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Andorra Coins

Updated on June 25, 2017

Andorra Art on Coin


Andorra Coins

The Principality of Andorra is a small nation that is located between France and Spain in the Pyrenees Mountains. Its coinage has had a strange history, and it continues to be somewhat unusual. Historically Andorra used the coins of its neighbors, and when those neighbors joined the European Union it began using the Euro, even though Andorra did not join the European Union. It was basically a country without its own currency. The use of the Euro allowed Andorra to function, but limited its ability to issue money.

Principality of Andorra

Commemorative Coinage

Many small nations found willing buyers for beautiful, low mintage coins. The result was an explosion of commemorative coins, especially the commemorative coins of small island nations that were being minted with limited quantities. These coins were often fine silver coins, usually from a short series that would be easy to collect, and generally enameled with brilliant colors. Some even had special features added. And these nations were rewarded with coin sales well over the denominations the coins would bear.

Andorra had a problem. It had no official denomination of its own. It was prevented from minting Euros. Yet, the lucrative commemorative coin industry beckoned.

The Solution

The Principality of Andorra found a way around the dilemma, well, sort of. The country issued coins using the monetary unit of diner. Soon, silver commemorative coins, some of the most artistic of any country’s issues, were being cranked out with limited numbers of any design. The diner denomination, and the centim, one hundredth of a diner, have been used since 1977 to satisfy the need for commemorative coins, although the abundance of small nation commemorative issues is more recent.

Is this really a solution? Yes, it is a coin of a government, and has a denomination, but can it be spent? It is more like a ceremonial piece than a legal tender coin. Still, some of these pieces made with precious metals and depicting miniature copies of fine art pieces makes one look and think, this can be collectible.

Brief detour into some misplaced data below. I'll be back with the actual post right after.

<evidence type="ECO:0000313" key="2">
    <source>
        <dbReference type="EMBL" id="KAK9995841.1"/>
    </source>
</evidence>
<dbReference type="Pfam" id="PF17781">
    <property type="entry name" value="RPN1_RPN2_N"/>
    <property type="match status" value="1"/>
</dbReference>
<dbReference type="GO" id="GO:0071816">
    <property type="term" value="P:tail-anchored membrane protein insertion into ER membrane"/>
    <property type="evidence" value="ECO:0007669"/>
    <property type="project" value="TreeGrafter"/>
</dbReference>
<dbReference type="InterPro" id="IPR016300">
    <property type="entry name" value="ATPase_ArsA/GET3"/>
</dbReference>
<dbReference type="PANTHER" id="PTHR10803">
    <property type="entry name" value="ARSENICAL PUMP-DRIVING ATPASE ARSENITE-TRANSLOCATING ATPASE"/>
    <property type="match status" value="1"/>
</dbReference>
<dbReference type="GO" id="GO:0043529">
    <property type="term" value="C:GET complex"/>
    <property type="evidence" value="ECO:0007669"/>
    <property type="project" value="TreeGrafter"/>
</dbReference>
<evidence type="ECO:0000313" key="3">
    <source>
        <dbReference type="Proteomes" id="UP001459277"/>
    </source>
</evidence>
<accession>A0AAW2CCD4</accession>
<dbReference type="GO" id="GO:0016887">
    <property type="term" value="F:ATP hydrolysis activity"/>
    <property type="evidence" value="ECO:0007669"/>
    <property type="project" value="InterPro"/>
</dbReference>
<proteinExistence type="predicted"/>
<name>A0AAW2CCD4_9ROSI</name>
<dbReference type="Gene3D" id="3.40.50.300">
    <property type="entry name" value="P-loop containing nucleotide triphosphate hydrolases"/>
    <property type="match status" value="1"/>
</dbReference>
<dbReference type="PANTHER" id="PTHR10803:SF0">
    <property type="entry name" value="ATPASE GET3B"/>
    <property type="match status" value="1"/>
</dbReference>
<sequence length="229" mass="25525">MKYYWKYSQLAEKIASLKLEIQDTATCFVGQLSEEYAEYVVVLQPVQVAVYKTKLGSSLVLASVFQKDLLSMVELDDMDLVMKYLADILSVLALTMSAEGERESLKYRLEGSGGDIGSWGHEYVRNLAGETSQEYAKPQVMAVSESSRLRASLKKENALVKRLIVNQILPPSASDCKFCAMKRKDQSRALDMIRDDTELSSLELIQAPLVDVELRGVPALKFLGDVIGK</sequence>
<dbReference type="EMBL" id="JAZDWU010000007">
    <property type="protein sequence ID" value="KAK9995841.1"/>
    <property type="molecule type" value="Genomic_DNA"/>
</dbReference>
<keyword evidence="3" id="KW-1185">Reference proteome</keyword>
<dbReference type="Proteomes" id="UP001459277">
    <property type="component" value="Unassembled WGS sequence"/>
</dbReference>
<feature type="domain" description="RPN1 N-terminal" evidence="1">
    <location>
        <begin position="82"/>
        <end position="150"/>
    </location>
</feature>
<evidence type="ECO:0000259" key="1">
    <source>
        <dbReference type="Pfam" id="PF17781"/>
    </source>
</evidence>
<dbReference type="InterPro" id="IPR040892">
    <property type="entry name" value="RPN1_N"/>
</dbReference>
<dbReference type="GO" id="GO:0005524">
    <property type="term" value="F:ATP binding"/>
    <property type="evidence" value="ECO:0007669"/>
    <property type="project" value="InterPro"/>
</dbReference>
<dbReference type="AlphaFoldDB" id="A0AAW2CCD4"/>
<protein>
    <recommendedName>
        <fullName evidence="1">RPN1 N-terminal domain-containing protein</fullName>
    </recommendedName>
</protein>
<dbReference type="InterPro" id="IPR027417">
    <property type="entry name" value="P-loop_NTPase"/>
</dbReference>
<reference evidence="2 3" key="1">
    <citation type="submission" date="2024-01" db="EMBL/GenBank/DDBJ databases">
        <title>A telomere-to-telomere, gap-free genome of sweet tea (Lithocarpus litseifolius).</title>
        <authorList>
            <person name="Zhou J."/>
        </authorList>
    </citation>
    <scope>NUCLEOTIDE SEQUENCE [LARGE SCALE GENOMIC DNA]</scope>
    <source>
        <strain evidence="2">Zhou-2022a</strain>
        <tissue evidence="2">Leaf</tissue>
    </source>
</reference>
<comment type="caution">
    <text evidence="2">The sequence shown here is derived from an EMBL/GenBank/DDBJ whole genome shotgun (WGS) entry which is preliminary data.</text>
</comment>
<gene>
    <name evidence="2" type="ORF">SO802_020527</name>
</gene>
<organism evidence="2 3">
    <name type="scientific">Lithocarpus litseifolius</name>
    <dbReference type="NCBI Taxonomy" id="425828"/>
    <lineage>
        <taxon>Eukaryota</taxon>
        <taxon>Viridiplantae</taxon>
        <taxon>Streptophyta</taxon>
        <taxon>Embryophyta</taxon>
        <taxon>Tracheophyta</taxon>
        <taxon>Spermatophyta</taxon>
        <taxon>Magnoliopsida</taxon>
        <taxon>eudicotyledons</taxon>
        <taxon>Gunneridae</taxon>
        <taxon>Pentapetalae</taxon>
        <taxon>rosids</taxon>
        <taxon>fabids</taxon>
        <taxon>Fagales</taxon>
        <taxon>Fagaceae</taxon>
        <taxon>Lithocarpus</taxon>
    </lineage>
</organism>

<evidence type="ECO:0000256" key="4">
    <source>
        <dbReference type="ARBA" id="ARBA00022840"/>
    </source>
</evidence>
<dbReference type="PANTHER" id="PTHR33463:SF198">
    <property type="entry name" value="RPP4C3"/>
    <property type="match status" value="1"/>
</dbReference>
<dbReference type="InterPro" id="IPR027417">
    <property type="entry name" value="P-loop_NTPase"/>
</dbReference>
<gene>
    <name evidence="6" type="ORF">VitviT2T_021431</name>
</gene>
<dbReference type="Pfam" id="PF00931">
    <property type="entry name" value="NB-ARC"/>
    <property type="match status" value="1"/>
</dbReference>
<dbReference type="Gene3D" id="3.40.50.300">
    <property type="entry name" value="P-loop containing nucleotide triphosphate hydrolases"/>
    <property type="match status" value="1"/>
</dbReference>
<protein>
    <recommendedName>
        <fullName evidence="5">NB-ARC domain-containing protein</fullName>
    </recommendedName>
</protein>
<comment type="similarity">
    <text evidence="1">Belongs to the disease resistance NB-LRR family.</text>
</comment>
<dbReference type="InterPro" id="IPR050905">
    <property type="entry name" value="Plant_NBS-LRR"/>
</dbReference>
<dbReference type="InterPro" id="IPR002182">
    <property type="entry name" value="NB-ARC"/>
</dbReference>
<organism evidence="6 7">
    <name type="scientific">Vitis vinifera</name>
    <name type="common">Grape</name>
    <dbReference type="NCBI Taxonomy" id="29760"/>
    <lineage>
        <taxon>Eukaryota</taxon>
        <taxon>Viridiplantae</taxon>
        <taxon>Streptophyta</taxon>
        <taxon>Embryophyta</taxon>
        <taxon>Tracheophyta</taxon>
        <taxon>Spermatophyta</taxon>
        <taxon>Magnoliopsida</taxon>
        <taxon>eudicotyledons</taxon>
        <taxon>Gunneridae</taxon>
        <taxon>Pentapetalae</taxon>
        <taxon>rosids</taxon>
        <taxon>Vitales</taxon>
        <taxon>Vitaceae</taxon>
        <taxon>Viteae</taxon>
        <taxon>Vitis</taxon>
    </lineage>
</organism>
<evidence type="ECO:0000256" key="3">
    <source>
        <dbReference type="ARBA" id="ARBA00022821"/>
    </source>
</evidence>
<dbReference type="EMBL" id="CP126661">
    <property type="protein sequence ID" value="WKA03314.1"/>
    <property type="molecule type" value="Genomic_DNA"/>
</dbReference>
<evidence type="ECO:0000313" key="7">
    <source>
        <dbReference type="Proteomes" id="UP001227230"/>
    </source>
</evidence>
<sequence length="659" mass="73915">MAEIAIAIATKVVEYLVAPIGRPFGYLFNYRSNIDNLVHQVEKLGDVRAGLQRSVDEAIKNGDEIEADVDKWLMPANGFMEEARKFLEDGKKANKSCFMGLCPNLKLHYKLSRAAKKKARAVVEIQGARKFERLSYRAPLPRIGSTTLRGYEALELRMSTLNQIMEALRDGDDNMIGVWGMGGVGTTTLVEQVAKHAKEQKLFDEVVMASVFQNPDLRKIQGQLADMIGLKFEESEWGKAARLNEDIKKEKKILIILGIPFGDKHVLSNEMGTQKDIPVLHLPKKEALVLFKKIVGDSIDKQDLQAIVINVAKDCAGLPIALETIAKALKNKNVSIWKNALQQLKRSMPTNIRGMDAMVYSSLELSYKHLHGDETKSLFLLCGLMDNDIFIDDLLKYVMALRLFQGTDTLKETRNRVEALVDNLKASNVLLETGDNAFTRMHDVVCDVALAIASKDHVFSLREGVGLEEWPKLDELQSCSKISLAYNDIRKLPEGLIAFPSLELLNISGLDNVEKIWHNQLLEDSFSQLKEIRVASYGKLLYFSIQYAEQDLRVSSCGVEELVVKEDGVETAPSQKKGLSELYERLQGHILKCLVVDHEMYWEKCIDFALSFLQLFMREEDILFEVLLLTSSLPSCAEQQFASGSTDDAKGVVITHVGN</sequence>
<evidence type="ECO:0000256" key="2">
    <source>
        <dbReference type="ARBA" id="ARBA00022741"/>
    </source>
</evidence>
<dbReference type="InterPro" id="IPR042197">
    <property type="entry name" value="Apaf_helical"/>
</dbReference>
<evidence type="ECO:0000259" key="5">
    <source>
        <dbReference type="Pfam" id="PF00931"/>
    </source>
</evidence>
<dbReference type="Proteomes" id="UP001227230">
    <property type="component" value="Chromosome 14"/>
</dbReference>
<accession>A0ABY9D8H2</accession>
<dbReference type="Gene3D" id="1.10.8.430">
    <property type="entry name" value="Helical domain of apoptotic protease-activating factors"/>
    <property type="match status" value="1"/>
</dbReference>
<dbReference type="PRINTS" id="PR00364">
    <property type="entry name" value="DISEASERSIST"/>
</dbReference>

In 2013 Andorra finally had the needed permission to mint some Euro coins, and delayed implementing this until 2014. But, in 2014 the Principality of Andorra continued to mint commemorative coins using diners. Since the Principality of Andorra has not yet qualified to join the European Union this concession to be allowed to mint a limited number of Euro coins is not likely to impact the need for diner denomination coins for Andorra’s commemorative coin pieces. Once Andorra completes legislation to close a tax sheltering, the point of contention with the European Union, it may be granted full status in the European Union. But then will come the question, will Andorra be allowed to continue minting diners or be forced to use Euros for its commemorative coinage?


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    • Blackspaniel1 profile image

      Blackspaniel1 2 years ago

      Thanks for the visit. The small city-states also need money so they have to use some kind of coins. Andorra may have the best.

    • Anne Harrison profile image

      Anne Harrison 2 years ago from Australia

      A really interesting hub - I learn so many unusual things on Hub Pages! Thanks for sharing

    • Blackspaniel1 profile image

      Blackspaniel1 2 years ago

      The coins mentioned are commemorative coins. I believe Andorra is using Euros as circulating coins.

    • aesta1 profile image

      Mary Norton 2 years ago from Ontario, Canada

      I have not really seen the diner of Andorra but now that I've read about it, I will be on search. I love coins with beautiful designs.

    • Joyfulcrown profile image

      Joyfulcrown 2 years ago

      How very interesting. I wasn't aware of this. You don't typically hear much about Andorra. Thank you for sharing. I learned something new.

    • Blackspaniel1 profile image

      Blackspaniel1 2 years ago

      The intro image is of one of their commemorative coins, and few are more beautiful.

    • Peggy W profile image

      Peggy Woods 2 years ago from Houston, Texas

      That is interesting and I was unaware that Andorra had no official coins of its own. The commemorative coins will probably always retain value especially if they contain real silver and are as beautiful as you alluded.